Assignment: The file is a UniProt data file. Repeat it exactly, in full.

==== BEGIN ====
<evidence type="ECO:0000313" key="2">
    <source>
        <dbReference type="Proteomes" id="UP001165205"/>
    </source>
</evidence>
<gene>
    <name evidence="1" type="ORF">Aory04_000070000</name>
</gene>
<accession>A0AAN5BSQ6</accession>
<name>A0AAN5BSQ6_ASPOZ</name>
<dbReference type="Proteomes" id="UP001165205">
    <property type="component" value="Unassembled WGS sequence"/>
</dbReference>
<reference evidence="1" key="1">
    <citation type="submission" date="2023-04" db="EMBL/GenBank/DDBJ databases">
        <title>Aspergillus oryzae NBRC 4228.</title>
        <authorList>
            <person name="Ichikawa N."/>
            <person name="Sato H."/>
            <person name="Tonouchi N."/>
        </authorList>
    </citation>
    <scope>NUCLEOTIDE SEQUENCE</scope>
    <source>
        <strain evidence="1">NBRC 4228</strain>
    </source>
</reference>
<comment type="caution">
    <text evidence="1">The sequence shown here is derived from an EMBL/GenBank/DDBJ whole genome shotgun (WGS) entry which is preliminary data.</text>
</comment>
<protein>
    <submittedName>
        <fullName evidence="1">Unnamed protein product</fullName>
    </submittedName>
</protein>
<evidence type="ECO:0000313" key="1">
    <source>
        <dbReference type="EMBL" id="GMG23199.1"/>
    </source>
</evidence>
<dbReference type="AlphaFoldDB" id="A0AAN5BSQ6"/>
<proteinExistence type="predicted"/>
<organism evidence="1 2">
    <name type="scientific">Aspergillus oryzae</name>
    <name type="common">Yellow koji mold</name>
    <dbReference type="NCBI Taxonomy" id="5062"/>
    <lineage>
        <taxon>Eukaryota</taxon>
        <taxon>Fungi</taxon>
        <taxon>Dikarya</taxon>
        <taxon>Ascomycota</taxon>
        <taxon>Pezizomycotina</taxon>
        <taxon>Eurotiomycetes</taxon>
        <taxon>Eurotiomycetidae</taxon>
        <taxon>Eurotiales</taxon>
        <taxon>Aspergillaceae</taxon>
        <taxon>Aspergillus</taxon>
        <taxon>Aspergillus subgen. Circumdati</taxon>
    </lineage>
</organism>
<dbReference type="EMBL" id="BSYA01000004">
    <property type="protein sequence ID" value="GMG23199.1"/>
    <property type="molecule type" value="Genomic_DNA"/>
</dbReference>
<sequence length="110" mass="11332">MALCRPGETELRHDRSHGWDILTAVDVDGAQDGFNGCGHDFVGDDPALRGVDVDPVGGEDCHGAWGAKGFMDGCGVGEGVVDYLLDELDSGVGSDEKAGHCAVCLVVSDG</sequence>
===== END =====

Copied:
<evidence type="ECO:0000313" key="2">
    <source>
        <dbReference type="Proteomes" id="UP001165205"/>
    </source>
</evidence>
<gene>
    <name evidence="1" type="ORF">Aory04_000070000</name>
</gene>
<accession>A0AAN5BSQ6</accession>
<name>A0AAN5BSQ6_ASPOZ</name>
<dbReference type="Proteomes" id="UP001165205">
    <property type="component" value="Unassembled WGS sequence"/>
</dbReference>
<reference evidence="1" key="1">
    <citation type="submission" date="2023-04" db="EMBL/GenBank/DDBJ databases">
        <title>Aspergillus oryzae NBRC 4228.</title>
        <authorList>
            <person name="Ichikawa N."/>
            <person name="Sato H."/>
            <person name="Tonouchi N."/>
        </authorList>
    </citation>
    <scope>NUCLEOTIDE SEQUENCE</scope>
    <source>
        <strain evidence="1">NBRC 4228</strain>
    </source>
</reference>
<comment type="caution">
    <text evidence="1">The sequence shown here is derived from an EMBL/GenBank/DDBJ whole genome shotgun (WGS) entry which is preliminary data.</text>
</comment>
<protein>
    <submittedName>
        <fullName evidence="1">Unnamed protein product</fullName>
    </submittedName>
</protein>
<evidence type="ECO:0000313" key="1">
    <source>
        <dbReference type="EMBL" id="GMG23199.1"/>
    </source>
</evidence>
<dbReference type="AlphaFoldDB" id="A0AAN5BSQ6"/>
<proteinExistence type="predicted"/>
<organism evidence="1 2">
    <name type="scientific">Aspergillus oryzae</name>
    <name type="common">Yellow koji mold</name>
    <dbReference type="NCBI Taxonomy" id="5062"/>
    <lineage>
        <taxon>Eukaryota</taxon>
        <taxon>Fungi</taxon>
        <taxon>Dikarya</taxon>
        <taxon>Ascomycota</taxon>
        <taxon>Pezizomycotina</taxon>
        <taxon>Eurotiomycetes</taxon>
        <taxon>Eurotiomycetidae</taxon>
        <taxon>Eurotiales</taxon>
        <taxon>Aspergillaceae</taxon>
        <taxon>Aspergillus</taxon>
        <taxon>Aspergillus subgen. Circumdati</taxon>
    </lineage>
</organism>
<dbReference type="EMBL" id="BSYA01000004">
    <property type="protein sequence ID" value="GMG23199.1"/>
    <property type="molecule type" value="Genomic_DNA"/>
</dbReference>
<sequence length="110" mass="11332">MALCRPGETELRHDRSHGWDILTAVDVDGAQDGFNGCGHDFVGDDPALRGVDVDPVGGEDCHGAWGAKGFMDGCGVGEGVVDYLLDELDSGVGSDEKAGHCAVCLVVSDG</sequence>